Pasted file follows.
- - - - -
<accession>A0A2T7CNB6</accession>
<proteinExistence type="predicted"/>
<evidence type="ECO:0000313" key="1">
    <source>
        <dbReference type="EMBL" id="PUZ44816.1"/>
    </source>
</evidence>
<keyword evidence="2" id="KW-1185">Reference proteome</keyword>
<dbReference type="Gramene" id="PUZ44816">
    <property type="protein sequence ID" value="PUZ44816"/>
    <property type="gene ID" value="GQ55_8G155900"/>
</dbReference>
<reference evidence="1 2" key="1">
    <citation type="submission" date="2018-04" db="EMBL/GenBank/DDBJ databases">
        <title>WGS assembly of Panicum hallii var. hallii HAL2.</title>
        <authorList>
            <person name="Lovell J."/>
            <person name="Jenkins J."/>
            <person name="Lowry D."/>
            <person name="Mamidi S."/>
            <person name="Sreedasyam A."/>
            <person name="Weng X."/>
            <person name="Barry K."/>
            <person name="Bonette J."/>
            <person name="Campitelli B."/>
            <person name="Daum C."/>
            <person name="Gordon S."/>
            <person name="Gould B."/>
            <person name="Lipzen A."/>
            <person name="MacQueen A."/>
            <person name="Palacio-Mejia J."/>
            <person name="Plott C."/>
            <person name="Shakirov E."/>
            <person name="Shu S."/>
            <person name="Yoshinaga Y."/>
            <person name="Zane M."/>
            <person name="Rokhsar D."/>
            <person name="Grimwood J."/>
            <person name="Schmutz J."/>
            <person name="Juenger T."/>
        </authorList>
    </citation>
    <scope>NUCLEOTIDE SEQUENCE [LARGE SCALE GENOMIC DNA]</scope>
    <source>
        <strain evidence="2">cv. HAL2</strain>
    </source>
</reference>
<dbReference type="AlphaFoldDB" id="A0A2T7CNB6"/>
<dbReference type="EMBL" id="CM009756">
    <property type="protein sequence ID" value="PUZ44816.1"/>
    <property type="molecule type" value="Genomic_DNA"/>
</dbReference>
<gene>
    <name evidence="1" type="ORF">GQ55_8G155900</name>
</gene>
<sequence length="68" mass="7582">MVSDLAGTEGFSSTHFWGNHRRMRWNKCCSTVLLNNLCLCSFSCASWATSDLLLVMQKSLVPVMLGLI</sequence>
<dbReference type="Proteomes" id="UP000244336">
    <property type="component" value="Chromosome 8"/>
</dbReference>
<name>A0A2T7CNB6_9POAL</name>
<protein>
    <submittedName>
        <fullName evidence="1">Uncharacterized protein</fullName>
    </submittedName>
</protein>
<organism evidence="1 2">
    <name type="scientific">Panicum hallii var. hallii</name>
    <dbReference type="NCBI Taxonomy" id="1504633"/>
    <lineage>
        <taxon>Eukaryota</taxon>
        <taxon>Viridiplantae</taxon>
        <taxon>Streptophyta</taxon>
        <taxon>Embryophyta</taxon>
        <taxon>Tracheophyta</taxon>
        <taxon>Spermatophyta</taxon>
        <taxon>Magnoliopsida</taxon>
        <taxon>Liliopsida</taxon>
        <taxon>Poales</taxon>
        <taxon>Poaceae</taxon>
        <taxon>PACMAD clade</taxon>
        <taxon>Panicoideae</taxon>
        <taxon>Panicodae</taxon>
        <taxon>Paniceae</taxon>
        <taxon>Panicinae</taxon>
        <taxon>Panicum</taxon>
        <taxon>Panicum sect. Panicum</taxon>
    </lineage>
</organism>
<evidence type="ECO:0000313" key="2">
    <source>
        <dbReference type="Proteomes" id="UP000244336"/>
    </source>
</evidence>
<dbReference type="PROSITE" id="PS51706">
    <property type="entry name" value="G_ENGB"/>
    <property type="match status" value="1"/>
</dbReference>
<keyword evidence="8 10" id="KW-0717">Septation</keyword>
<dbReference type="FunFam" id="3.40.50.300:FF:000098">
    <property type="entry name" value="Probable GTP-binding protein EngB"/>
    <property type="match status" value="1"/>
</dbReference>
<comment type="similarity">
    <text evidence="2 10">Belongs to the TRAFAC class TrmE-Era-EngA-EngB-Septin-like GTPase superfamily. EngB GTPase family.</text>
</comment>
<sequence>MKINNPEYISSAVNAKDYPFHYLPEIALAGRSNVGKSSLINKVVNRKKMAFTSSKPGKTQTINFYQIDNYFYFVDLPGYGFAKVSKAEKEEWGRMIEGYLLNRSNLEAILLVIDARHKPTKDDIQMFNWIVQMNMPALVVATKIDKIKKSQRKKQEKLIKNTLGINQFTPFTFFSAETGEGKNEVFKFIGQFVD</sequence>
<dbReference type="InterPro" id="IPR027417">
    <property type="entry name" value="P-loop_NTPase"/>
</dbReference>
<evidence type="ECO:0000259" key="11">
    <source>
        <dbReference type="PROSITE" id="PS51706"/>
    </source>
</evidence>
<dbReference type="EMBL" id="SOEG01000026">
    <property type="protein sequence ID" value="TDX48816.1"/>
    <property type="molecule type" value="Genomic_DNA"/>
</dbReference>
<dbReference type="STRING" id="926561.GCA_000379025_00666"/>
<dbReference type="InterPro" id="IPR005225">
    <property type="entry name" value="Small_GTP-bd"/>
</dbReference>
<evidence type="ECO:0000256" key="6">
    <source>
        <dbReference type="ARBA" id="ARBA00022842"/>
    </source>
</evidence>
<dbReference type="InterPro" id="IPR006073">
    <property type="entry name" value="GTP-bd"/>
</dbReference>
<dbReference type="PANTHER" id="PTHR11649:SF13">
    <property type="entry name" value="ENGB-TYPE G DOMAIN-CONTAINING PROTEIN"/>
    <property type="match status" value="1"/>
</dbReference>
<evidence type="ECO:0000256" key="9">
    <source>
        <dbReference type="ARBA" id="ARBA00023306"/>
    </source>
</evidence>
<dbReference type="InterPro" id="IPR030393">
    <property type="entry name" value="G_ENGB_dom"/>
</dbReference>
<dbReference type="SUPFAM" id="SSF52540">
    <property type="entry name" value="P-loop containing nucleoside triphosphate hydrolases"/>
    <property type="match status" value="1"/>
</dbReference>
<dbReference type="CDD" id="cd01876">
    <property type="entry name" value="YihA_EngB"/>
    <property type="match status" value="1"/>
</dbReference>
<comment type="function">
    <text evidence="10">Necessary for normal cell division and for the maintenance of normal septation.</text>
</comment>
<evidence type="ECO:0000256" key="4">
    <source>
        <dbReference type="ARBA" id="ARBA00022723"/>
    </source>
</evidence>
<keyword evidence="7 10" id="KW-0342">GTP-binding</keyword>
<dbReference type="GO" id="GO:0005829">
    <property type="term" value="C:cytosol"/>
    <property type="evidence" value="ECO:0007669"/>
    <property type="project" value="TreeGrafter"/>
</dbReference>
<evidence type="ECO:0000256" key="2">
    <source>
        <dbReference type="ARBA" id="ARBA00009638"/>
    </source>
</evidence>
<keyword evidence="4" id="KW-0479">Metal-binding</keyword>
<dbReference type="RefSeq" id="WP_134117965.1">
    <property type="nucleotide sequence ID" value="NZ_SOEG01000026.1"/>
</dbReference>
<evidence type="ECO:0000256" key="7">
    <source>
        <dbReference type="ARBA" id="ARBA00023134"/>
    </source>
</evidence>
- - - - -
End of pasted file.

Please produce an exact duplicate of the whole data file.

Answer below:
<accession>A0A2T7CNB6</accession>
<proteinExistence type="predicted"/>
<evidence type="ECO:0000313" key="1">
    <source>
        <dbReference type="EMBL" id="PUZ44816.1"/>
    </source>
</evidence>
<keyword evidence="2" id="KW-1185">Reference proteome</keyword>
<dbReference type="Gramene" id="PUZ44816">
    <property type="protein sequence ID" value="PUZ44816"/>
    <property type="gene ID" value="GQ55_8G155900"/>
</dbReference>
<reference evidence="1 2" key="1">
    <citation type="submission" date="2018-04" db="EMBL/GenBank/DDBJ databases">
        <title>WGS assembly of Panicum hallii var. hallii HAL2.</title>
        <authorList>
            <person name="Lovell J."/>
            <person name="Jenkins J."/>
            <person name="Lowry D."/>
            <person name="Mamidi S."/>
            <person name="Sreedasyam A."/>
            <person name="Weng X."/>
            <person name="Barry K."/>
            <person name="Bonette J."/>
            <person name="Campitelli B."/>
            <person name="Daum C."/>
            <person name="Gordon S."/>
            <person name="Gould B."/>
            <person name="Lipzen A."/>
            <person name="MacQueen A."/>
            <person name="Palacio-Mejia J."/>
            <person name="Plott C."/>
            <person name="Shakirov E."/>
            <person name="Shu S."/>
            <person name="Yoshinaga Y."/>
            <person name="Zane M."/>
            <person name="Rokhsar D."/>
            <person name="Grimwood J."/>
            <person name="Schmutz J."/>
            <person name="Juenger T."/>
        </authorList>
    </citation>
    <scope>NUCLEOTIDE SEQUENCE [LARGE SCALE GENOMIC DNA]</scope>
    <source>
        <strain evidence="2">cv. HAL2</strain>
    </source>
</reference>
<dbReference type="AlphaFoldDB" id="A0A2T7CNB6"/>
<dbReference type="EMBL" id="CM009756">
    <property type="protein sequence ID" value="PUZ44816.1"/>
    <property type="molecule type" value="Genomic_DNA"/>
</dbReference>
<gene>
    <name evidence="1" type="ORF">GQ55_8G155900</name>
</gene>
<sequence length="68" mass="7582">MVSDLAGTEGFSSTHFWGNHRRMRWNKCCSTVLLNNLCLCSFSCASWATSDLLLVMQKSLVPVMLGLI</sequence>
<dbReference type="Proteomes" id="UP000244336">
    <property type="component" value="Chromosome 8"/>
</dbReference>
<name>A0A2T7CNB6_9POAL</name>
<protein>
    <submittedName>
        <fullName evidence="1">Uncharacterized protein</fullName>
    </submittedName>
</protein>
<organism evidence="1 2">
    <name type="scientific">Panicum hallii var. hallii</name>
    <dbReference type="NCBI Taxonomy" id="1504633"/>
    <lineage>
        <taxon>Eukaryota</taxon>
        <taxon>Viridiplantae</taxon>
        <taxon>Streptophyta</taxon>
        <taxon>Embryophyta</taxon>
        <taxon>Tracheophyta</taxon>
        <taxon>Spermatophyta</taxon>
        <taxon>Magnoliopsida</taxon>
        <taxon>Liliopsida</taxon>
        <taxon>Poales</taxon>
        <taxon>Poaceae</taxon>
        <taxon>PACMAD clade</taxon>
        <taxon>Panicoideae</taxon>
        <taxon>Panicodae</taxon>
        <taxon>Paniceae</taxon>
        <taxon>Panicinae</taxon>
        <taxon>Panicum</taxon>
        <taxon>Panicum sect. Panicum</taxon>
    </lineage>
</organism>
<evidence type="ECO:0000313" key="2">
    <source>
        <dbReference type="Proteomes" id="UP000244336"/>
    </source>
</evidence>
<dbReference type="PROSITE" id="PS51706">
    <property type="entry name" value="G_ENGB"/>
    <property type="match status" value="1"/>
</dbReference>
<keyword evidence="8 10" id="KW-0717">Septation</keyword>
<dbReference type="FunFam" id="3.40.50.300:FF:000098">
    <property type="entry name" value="Probable GTP-binding protein EngB"/>
    <property type="match status" value="1"/>
</dbReference>
<comment type="similarity">
    <text evidence="2 10">Belongs to the TRAFAC class TrmE-Era-EngA-EngB-Septin-like GTPase superfamily. EngB GTPase family.</text>
</comment>
<sequence>MKINNPEYISSAVNAKDYPFHYLPEIALAGRSNVGKSSLINKVVNRKKMAFTSSKPGKTQTINFYQIDNYFYFVDLPGYGFAKVSKAEKEEWGRMIEGYLLNRSNLEAILLVIDARHKPTKDDIQMFNWIVQMNMPALVVATKIDKIKKSQRKKQEKLIKNTLGINQFTPFTFFSAETGEGKNEVFKFIGQFVD</sequence>
<dbReference type="InterPro" id="IPR027417">
    <property type="entry name" value="P-loop_NTPase"/>
</dbReference>
<evidence type="ECO:0000259" key="11">
    <source>
        <dbReference type="PROSITE" id="PS51706"/>
    </source>
</evidence>
<dbReference type="EMBL" id="SOEG01000026">
    <property type="protein sequence ID" value="TDX48816.1"/>
    <property type="molecule type" value="Genomic_DNA"/>
</dbReference>
<dbReference type="STRING" id="926561.GCA_000379025_00666"/>
<dbReference type="InterPro" id="IPR005225">
    <property type="entry name" value="Small_GTP-bd"/>
</dbReference>
<evidence type="ECO:0000256" key="6">
    <source>
        <dbReference type="ARBA" id="ARBA00022842"/>
    </source>
</evidence>
<dbReference type="InterPro" id="IPR006073">
    <property type="entry name" value="GTP-bd"/>
</dbReference>
<dbReference type="PANTHER" id="PTHR11649:SF13">
    <property type="entry name" value="ENGB-TYPE G DOMAIN-CONTAINING PROTEIN"/>
    <property type="match status" value="1"/>
</dbReference>
<evidence type="ECO:0000256" key="9">
    <source>
        <dbReference type="ARBA" id="ARBA00023306"/>
    </source>
</evidence>
<dbReference type="InterPro" id="IPR030393">
    <property type="entry name" value="G_ENGB_dom"/>
</dbReference>
<dbReference type="SUPFAM" id="SSF52540">
    <property type="entry name" value="P-loop containing nucleoside triphosphate hydrolases"/>
    <property type="match status" value="1"/>
</dbReference>
<dbReference type="CDD" id="cd01876">
    <property type="entry name" value="YihA_EngB"/>
    <property type="match status" value="1"/>
</dbReference>
<comment type="function">
    <text evidence="10">Necessary for normal cell division and for the maintenance of normal septation.</text>
</comment>
<evidence type="ECO:0000256" key="4">
    <source>
        <dbReference type="ARBA" id="ARBA00022723"/>
    </source>
</evidence>
<keyword evidence="7 10" id="KW-0342">GTP-binding</keyword>
<dbReference type="GO" id="GO:0005829">
    <property type="term" value="C:cytosol"/>
    <property type="evidence" value="ECO:0007669"/>
    <property type="project" value="TreeGrafter"/>
</dbReference>
<evidence type="ECO:0000256" key="2">
    <source>
        <dbReference type="ARBA" id="ARBA00009638"/>
    </source>
</evidence>
<keyword evidence="4" id="KW-0479">Metal-binding</keyword>
<dbReference type="RefSeq" id="WP_134117965.1">
    <property type="nucleotide sequence ID" value="NZ_SOEG01000026.1"/>
</dbReference>
<evidence type="ECO:0000256" key="7">
    <source>
        <dbReference type="ARBA" id="ARBA00023134"/>
    </source>
</evidence>